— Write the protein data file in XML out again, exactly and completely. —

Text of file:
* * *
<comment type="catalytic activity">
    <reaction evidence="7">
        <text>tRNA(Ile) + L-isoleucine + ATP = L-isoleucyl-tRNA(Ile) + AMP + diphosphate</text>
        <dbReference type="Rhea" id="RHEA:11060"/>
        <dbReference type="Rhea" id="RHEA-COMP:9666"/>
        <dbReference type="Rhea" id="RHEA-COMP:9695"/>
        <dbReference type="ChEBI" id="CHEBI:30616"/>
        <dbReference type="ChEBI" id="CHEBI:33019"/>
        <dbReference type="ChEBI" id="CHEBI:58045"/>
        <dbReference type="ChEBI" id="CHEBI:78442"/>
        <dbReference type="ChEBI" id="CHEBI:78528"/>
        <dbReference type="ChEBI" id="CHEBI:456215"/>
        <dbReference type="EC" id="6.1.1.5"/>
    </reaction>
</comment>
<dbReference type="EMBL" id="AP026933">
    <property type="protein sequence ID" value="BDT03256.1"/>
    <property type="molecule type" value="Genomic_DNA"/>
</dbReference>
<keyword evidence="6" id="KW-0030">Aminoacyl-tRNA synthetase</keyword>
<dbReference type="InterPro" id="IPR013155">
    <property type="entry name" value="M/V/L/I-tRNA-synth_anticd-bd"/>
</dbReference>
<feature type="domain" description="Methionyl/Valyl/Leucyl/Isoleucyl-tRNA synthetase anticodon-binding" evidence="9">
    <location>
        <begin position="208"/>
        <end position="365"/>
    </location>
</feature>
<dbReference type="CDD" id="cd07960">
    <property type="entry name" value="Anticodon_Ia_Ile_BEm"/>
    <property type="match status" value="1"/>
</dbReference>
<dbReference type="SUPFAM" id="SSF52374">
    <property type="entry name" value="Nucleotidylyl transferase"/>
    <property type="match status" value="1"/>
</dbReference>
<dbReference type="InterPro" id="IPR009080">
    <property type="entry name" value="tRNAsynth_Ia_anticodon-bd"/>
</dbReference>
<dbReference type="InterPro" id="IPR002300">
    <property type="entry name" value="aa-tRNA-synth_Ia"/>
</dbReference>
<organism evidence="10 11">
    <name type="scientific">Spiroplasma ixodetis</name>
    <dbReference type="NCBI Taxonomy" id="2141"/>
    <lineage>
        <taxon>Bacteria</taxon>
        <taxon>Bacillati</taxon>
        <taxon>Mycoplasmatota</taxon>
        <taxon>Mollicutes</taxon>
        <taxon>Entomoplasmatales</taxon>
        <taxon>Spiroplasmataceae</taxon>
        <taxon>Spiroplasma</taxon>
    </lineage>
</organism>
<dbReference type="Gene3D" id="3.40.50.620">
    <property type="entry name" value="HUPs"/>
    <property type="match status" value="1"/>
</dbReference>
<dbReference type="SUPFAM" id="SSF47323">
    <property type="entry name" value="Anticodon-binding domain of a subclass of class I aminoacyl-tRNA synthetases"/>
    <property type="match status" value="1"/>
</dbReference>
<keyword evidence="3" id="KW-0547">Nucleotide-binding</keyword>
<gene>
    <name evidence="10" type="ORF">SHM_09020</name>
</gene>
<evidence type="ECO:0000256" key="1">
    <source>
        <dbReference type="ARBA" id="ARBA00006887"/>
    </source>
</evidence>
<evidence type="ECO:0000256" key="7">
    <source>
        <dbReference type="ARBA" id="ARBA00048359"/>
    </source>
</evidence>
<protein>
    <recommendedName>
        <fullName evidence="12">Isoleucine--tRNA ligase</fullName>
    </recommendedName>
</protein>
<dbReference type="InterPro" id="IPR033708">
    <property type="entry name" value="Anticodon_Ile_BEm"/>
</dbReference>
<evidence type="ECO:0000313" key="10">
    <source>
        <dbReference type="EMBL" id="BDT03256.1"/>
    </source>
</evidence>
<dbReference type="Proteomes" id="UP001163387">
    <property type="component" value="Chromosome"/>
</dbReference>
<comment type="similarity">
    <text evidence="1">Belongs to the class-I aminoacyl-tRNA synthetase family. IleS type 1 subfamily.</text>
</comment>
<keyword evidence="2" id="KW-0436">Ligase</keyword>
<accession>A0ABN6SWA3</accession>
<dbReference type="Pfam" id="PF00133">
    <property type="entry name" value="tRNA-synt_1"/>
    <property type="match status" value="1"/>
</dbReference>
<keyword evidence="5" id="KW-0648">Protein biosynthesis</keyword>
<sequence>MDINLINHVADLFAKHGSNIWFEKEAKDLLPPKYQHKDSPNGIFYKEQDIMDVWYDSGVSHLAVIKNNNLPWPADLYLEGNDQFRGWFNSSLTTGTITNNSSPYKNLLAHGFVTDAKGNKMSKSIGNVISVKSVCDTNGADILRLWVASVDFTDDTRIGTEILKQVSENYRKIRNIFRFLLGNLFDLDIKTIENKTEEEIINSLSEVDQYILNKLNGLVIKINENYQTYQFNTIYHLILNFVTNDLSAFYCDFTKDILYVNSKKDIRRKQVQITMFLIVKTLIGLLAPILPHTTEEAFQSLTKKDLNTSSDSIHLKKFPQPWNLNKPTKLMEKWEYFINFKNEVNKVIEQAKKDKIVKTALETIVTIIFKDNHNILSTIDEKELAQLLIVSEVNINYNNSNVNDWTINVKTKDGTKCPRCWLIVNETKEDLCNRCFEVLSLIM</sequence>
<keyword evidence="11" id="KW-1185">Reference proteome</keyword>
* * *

<comment type="catalytic activity">
    <reaction evidence="7">
        <text>tRNA(Ile) + L-isoleucine + ATP = L-isoleucyl-tRNA(Ile) + AMP + diphosphate</text>
        <dbReference type="Rhea" id="RHEA:11060"/>
        <dbReference type="Rhea" id="RHEA-COMP:9666"/>
        <dbReference type="Rhea" id="RHEA-COMP:9695"/>
        <dbReference type="ChEBI" id="CHEBI:30616"/>
        <dbReference type="ChEBI" id="CHEBI:33019"/>
        <dbReference type="ChEBI" id="CHEBI:58045"/>
        <dbReference type="ChEBI" id="CHEBI:78442"/>
        <dbReference type="ChEBI" id="CHEBI:78528"/>
        <dbReference type="ChEBI" id="CHEBI:456215"/>
        <dbReference type="EC" id="6.1.1.5"/>
    </reaction>
</comment>
<dbReference type="EMBL" id="AP026933">
    <property type="protein sequence ID" value="BDT03256.1"/>
    <property type="molecule type" value="Genomic_DNA"/>
</dbReference>
<keyword evidence="6" id="KW-0030">Aminoacyl-tRNA synthetase</keyword>
<dbReference type="InterPro" id="IPR013155">
    <property type="entry name" value="M/V/L/I-tRNA-synth_anticd-bd"/>
</dbReference>
<feature type="domain" description="Methionyl/Valyl/Leucyl/Isoleucyl-tRNA synthetase anticodon-binding" evidence="9">
    <location>
        <begin position="208"/>
        <end position="365"/>
    </location>
</feature>
<dbReference type="CDD" id="cd07960">
    <property type="entry name" value="Anticodon_Ia_Ile_BEm"/>
    <property type="match status" value="1"/>
</dbReference>
<dbReference type="SUPFAM" id="SSF52374">
    <property type="entry name" value="Nucleotidylyl transferase"/>
    <property type="match status" value="1"/>
</dbReference>
<dbReference type="InterPro" id="IPR009080">
    <property type="entry name" value="tRNAsynth_Ia_anticodon-bd"/>
</dbReference>
<dbReference type="InterPro" id="IPR002300">
    <property type="entry name" value="aa-tRNA-synth_Ia"/>
</dbReference>
<organism evidence="10 11">
    <name type="scientific">Spiroplasma ixodetis</name>
    <dbReference type="NCBI Taxonomy" id="2141"/>
    <lineage>
        <taxon>Bacteria</taxon>
        <taxon>Bacillati</taxon>
        <taxon>Mycoplasmatota</taxon>
        <taxon>Mollicutes</taxon>
        <taxon>Entomoplasmatales</taxon>
        <taxon>Spiroplasmataceae</taxon>
        <taxon>Spiroplasma</taxon>
    </lineage>
</organism>
<dbReference type="Gene3D" id="3.40.50.620">
    <property type="entry name" value="HUPs"/>
    <property type="match status" value="1"/>
</dbReference>
<dbReference type="SUPFAM" id="SSF47323">
    <property type="entry name" value="Anticodon-binding domain of a subclass of class I aminoacyl-tRNA synthetases"/>
    <property type="match status" value="1"/>
</dbReference>
<keyword evidence="3" id="KW-0547">Nucleotide-binding</keyword>
<gene>
    <name evidence="10" type="ORF">SHM_09020</name>
</gene>
<evidence type="ECO:0000256" key="1">
    <source>
        <dbReference type="ARBA" id="ARBA00006887"/>
    </source>
</evidence>
<evidence type="ECO:0000256" key="7">
    <source>
        <dbReference type="ARBA" id="ARBA00048359"/>
    </source>
</evidence>
<protein>
    <recommendedName>
        <fullName evidence="12">Isoleucine--tRNA ligase</fullName>
    </recommendedName>
</protein>
<dbReference type="InterPro" id="IPR033708">
    <property type="entry name" value="Anticodon_Ile_BEm"/>
</dbReference>
<evidence type="ECO:0000313" key="10">
    <source>
        <dbReference type="EMBL" id="BDT03256.1"/>
    </source>
</evidence>
<dbReference type="Proteomes" id="UP001163387">
    <property type="component" value="Chromosome"/>
</dbReference>
<comment type="similarity">
    <text evidence="1">Belongs to the class-I aminoacyl-tRNA synthetase family. IleS type 1 subfamily.</text>
</comment>
<keyword evidence="2" id="KW-0436">Ligase</keyword>
<accession>A0ABN6SWA3</accession>
<dbReference type="Pfam" id="PF00133">
    <property type="entry name" value="tRNA-synt_1"/>
    <property type="match status" value="1"/>
</dbReference>
<keyword evidence="5" id="KW-0648">Protein biosynthesis</keyword>
<sequence>MDINLINHVADLFAKHGSNIWFEKEAKDLLPPKYQHKDSPNGIFYKEQDIMDVWYDSGVSHLAVIKNNNLPWPADLYLEGNDQFRGWFNSSLTTGTITNNSSPYKNLLAHGFVTDAKGNKMSKSIGNVISVKSVCDTNGADILRLWVASVDFTDDTRIGTEILKQVSENYRKIRNIFRFLLGNLFDLDIKTIENKTEEEIINSLSEVDQYILNKLNGLVIKINENYQTYQFNTIYHLILNFVTNDLSAFYCDFTKDILYVNSKKDIRRKQVQITMFLIVKTLIGLLAPILPHTTEEAFQSLTKKDLNTSSDSIHLKKFPQPWNLNKPTKLMEKWEYFINFKNEVNKVIEQAKKDKIVKTALETIVTIIFKDNHNILSTIDEKELAQLLIVSEVNINYNNSNVNDWTINVKTKDGTKCPRCWLIVNETKEDLCNRCFEVLSLIM</sequence>
<keyword evidence="11" id="KW-1185">Reference proteome</keyword>